The Role of the Court Appointed Attorney as Guardian “Ad Litem” on Behalf of the Alleged Incapacitated Person in a Guardianship Action

By Fredrick P. Niemann, Esq. of Hanlon Niemann & Wright, a Freehold, NJ Guardianship Attorney

As Court-appointed attorney for an alleged incapacitated person (A/K/A), my role is to advocate for his or her wishes and preferences. The law in New Jersey, as articulated by the Supreme Court in the seminal case of Matter of M.R., 135 N.J. 155 (1994), is that an attorney for the alleged incapacitated person is a “zealous advocate” for the stated wishes of the client. Id. at 173074. “The attorney’s role is not to determine whether the client is competent to make a decision, but to advocate the decision that the client makes.” Id. at 176. Further, the Court provided clear guidance concerning the role of court-appointed attorney and the balancing of what the client desires versus the client’s best interests:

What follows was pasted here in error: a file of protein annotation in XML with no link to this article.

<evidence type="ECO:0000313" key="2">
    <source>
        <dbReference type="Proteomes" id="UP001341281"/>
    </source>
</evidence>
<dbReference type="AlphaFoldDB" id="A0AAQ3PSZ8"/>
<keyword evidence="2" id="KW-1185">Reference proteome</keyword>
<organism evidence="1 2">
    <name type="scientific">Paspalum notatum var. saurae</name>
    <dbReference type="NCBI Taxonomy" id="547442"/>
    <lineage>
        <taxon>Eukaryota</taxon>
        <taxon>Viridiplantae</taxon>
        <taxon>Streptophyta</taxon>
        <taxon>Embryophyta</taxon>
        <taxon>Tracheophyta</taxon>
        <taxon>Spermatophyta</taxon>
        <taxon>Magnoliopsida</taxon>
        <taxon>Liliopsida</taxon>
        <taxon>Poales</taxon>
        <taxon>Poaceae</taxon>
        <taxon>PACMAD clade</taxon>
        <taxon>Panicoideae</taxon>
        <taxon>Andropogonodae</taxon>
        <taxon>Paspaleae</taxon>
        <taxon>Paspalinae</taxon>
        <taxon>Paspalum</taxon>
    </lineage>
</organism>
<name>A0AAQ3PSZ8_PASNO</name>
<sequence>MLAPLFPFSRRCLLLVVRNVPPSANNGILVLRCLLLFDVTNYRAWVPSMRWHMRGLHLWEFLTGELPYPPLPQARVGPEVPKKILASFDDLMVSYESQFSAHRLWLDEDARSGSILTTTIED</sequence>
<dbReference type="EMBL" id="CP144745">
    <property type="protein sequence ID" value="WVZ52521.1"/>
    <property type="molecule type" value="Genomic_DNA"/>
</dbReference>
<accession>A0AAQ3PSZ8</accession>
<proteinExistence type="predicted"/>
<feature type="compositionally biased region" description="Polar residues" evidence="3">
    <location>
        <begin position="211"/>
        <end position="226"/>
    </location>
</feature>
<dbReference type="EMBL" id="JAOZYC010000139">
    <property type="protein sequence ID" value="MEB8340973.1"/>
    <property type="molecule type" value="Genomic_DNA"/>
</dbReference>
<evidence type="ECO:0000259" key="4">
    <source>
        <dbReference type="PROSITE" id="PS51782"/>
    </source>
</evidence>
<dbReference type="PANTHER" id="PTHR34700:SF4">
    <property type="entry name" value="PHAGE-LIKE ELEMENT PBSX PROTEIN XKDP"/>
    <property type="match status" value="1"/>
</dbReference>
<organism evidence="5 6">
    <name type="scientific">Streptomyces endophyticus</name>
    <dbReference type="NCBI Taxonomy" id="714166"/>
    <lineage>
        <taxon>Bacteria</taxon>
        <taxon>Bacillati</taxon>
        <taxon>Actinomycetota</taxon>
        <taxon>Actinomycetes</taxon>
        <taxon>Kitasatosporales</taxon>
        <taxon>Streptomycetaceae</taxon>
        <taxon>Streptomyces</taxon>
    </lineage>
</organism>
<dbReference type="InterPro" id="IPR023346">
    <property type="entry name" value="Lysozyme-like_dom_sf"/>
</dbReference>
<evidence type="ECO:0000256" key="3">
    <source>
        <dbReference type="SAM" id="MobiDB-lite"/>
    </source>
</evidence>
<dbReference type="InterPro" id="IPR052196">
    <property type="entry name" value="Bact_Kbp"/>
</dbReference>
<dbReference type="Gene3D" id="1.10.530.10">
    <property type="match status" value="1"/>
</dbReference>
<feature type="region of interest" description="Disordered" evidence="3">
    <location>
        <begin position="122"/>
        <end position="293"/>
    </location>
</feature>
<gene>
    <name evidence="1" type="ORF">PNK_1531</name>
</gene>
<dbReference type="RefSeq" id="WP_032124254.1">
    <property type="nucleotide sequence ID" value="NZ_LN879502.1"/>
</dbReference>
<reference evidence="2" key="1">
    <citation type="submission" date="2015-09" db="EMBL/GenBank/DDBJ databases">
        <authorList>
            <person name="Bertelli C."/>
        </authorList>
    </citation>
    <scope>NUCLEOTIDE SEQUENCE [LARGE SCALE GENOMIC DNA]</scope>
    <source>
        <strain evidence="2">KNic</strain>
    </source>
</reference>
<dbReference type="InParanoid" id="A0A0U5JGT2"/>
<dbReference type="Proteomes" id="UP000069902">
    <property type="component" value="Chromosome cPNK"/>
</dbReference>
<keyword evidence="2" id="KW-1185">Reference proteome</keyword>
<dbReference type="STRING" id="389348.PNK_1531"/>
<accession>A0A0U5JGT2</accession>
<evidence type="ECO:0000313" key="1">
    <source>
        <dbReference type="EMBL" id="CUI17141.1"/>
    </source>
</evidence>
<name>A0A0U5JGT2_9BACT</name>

“Advocacy that is diluted by excessive concern for the client’s best interests would raise troubling questions for attorneys in an adversarial system. An attorney proceeds without well-defined standards if he or she forsakes a client’s instructions for the attorney’s perception of the client’s best interests.” Id. at 176.

It is with such underlying principals that a Court appointed guardian will submit her/his report as attorney for the alleged incapacitated person.

To discuss your NJ Guardianship matter, please contact Fredrick P. Niemann, Esq. toll-free at (855) 376-5291 or email him at fniemann@hnlawfirm.com.  Please ask us about our video conferencing consultations if you are unable to come to our office.